What is the structure of movable joints?
A joint has many parts that work together to allow for movement without pain.
Our joints move because of tendons, ligaments, and muscles. Tendons connect one bone to another, while ligaments connect our muscles to our bones.
These connective tissues keep our joints stable as we move. Without them, our bones wouldn’t stay together, and we’d drop as a pile of bones on the floor.
In each movable or synovial joint, there’s cartilage and synovial fluid.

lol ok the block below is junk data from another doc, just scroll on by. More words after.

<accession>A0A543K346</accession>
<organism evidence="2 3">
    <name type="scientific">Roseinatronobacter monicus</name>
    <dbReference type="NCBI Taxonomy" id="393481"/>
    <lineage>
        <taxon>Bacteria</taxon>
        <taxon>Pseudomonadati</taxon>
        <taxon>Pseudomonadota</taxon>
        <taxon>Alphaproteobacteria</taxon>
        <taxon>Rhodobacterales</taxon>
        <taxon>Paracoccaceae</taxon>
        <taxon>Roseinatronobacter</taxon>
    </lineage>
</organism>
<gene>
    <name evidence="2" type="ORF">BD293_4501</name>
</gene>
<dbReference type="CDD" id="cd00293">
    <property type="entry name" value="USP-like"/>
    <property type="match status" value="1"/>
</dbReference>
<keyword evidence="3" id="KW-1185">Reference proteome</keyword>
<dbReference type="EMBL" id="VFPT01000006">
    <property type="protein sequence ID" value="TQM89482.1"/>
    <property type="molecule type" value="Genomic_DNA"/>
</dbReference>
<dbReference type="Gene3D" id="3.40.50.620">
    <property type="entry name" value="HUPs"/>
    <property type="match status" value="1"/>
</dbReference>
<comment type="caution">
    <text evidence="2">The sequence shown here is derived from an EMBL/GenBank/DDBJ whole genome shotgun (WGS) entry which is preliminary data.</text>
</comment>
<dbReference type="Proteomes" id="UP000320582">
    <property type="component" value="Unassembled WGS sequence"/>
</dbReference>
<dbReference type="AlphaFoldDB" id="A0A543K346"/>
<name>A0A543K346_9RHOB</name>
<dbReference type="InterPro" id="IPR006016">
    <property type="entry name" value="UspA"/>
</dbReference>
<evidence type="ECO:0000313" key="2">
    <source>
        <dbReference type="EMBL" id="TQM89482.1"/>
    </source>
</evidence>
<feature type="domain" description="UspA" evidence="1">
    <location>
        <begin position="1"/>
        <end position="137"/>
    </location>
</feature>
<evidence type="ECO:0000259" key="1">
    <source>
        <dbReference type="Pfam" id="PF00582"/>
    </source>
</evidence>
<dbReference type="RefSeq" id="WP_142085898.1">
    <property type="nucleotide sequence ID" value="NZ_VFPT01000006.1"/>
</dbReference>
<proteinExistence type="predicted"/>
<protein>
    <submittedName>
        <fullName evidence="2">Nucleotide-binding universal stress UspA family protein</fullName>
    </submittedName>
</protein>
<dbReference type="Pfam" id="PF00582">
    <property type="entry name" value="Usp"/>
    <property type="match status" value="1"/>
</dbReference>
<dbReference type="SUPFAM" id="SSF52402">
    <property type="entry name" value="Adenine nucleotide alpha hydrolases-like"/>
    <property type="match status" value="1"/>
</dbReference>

The cartilage is a specialized connective tissue that acts as a cushion and a shock absorber between bones to lessen the friction as they glide against each other for painless movement.
In addition, synovial fluid is an oily substance that lubricates the joints to reduce friction, allowing both ends of the bones to move against each other smoothly.
When you crack your knuckles or when your knees click when you walk, the sound you hear is from the bubbles in your synovial fluid popping. And by the way, we advise against knuckle cracking. It may lead to some damage in the long run.
Any problem occurring to these parts of a joint’s structure can lead to injury and pain.